These two are the brightest of a group of 4 galaxies. The group is easy to find only 40' N of 4th Nu Eridani. Both objects were picked up with the 8mm LVW at 167x, with -54 being the easier of the two despite its smaller size and lower magnitude. -54 has High surface brightness and slightly brightens toward the core. Slight NE/SW elongation evident at 267x. Easy to find located about 1.2' due north of a mag 12.4 star.

-51 is a face on barred spiral and has lower surface brightness than -54 and as such appeared fainter than its neighbour. Basically visible as a faint, nondescript smuch. A mag 11 star lies just 40" SE of galaxy.

The other two members of this group are far too faint to see.

************

Next stop is a fantastic group of four galaxies with NGC 1721/1725/1728 forming a lovely tight trio with 4th member NGC 1723 located 10' N. This group is conveniently located in a fairly populated starfield with abundant reference stars, including mag 5.4 63 Eridani located only 1 N, which makes a good starting point for your starhop.

NGC 1721
GX, Eridanus, RA 04 59 17 , Dec -11 07 08, Size= 2.2x1.1' , Mag V = 12.8

NGC 1725
GX, Eridanus, RA 04 59 23, Dec -11 07 57, Size= 1.9x1.2' , Mag V = 12.8

NGC 1728
GX, Eridanus, RA 04 59 28, Dec -11 07 26, Size= 2x0.7' , Mag V = 12.9

NGC 1723
GX, Eridanus, RA 04 59 26, Dec -10 58 52, Size= 3.7x2.3' , Mag V = 11.7


The 5mm LVW at 267x ecompasses the trio of NGC 1721/25/28. A triangle of mag 12-12.5 stars nicely frames the group, making it easy to find. NGC 1728 is the brightest of the three, and appeared strongly elongated N/S with a high surface brightness.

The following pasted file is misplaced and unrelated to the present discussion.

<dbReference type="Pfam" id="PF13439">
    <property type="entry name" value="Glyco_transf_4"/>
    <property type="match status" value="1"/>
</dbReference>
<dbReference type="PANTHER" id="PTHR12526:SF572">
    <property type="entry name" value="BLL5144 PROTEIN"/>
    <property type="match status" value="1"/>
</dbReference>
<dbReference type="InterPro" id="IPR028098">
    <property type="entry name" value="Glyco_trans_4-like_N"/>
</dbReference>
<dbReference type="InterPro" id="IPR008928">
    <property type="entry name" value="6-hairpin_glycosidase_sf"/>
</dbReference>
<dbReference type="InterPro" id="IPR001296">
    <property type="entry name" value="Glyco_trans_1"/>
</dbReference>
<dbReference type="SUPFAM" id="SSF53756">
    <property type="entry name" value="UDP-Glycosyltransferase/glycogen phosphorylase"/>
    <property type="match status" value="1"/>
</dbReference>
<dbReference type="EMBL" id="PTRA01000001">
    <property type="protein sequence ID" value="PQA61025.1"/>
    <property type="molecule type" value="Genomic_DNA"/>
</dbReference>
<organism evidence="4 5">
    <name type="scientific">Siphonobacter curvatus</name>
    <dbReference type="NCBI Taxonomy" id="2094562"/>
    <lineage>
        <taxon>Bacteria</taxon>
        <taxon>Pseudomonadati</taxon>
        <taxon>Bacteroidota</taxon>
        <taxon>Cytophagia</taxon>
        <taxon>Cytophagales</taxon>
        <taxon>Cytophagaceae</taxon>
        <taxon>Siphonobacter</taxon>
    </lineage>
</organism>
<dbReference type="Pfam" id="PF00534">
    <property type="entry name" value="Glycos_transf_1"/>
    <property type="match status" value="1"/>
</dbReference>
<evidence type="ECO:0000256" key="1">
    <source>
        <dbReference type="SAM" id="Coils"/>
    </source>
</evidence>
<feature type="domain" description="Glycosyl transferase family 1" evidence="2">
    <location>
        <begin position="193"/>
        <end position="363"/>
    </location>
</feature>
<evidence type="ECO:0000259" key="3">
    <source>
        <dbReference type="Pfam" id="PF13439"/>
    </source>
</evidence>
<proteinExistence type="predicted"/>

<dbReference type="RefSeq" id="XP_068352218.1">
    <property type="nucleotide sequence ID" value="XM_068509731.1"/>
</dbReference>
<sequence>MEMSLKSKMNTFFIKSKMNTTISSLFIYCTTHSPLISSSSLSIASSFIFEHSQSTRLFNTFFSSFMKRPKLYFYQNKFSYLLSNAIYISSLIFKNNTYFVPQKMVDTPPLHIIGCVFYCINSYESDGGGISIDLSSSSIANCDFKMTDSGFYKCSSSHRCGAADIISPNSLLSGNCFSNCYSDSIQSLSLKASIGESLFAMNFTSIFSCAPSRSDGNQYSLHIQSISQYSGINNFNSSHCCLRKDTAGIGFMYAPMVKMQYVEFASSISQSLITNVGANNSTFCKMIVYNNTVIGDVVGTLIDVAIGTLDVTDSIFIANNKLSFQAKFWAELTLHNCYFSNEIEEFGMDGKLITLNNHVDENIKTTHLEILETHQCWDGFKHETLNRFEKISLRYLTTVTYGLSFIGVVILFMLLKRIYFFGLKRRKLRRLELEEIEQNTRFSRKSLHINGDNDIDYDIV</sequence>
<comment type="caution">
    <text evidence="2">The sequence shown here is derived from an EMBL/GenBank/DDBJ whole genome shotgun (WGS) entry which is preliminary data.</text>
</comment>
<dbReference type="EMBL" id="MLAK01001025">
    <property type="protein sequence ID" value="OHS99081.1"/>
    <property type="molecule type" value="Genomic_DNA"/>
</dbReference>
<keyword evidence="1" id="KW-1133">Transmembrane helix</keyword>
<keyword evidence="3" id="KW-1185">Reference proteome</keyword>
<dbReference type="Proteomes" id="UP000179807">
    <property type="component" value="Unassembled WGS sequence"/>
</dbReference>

NGC 1721
is the second brightest of the three, with a small, tight core and a NW/SE elongation. A mag ~14.5 star lies 50" NE of the core.


NGC 1725
lies midway between 1728 and 1721 and has lower surface brightness than the other two in the eyepiece, with a less condesned core.

NGC 1723
showed a tight round core with no other structure seen. Two mag 10 stars lie 2' N and 3' E with a 3rd 11th mag star 1.2' to the south. A mag 15 star was seen just outside the northern edge of the halo.

***********

NGC 2346
Monoceros, RA 07 09 22, Dec -00 48 24, Size= 60x50" , Mag V = 11.6

DSS images show a wonderful butterfly-shaped planetary, but this figure was not evident at the eyepiece. At 167x is appears as an oval haze around its 11th mag central star, orientated E-W. The view is reminiscent of what a star looks like thru a fogged over eyepiece. An OIII filter increases the definition of the oval haze. Increasing magnification to 267x brings no real improvement. When viewing this object, I couldn't help but replay the phrase "this is nothing like in the brochure" over and over in my head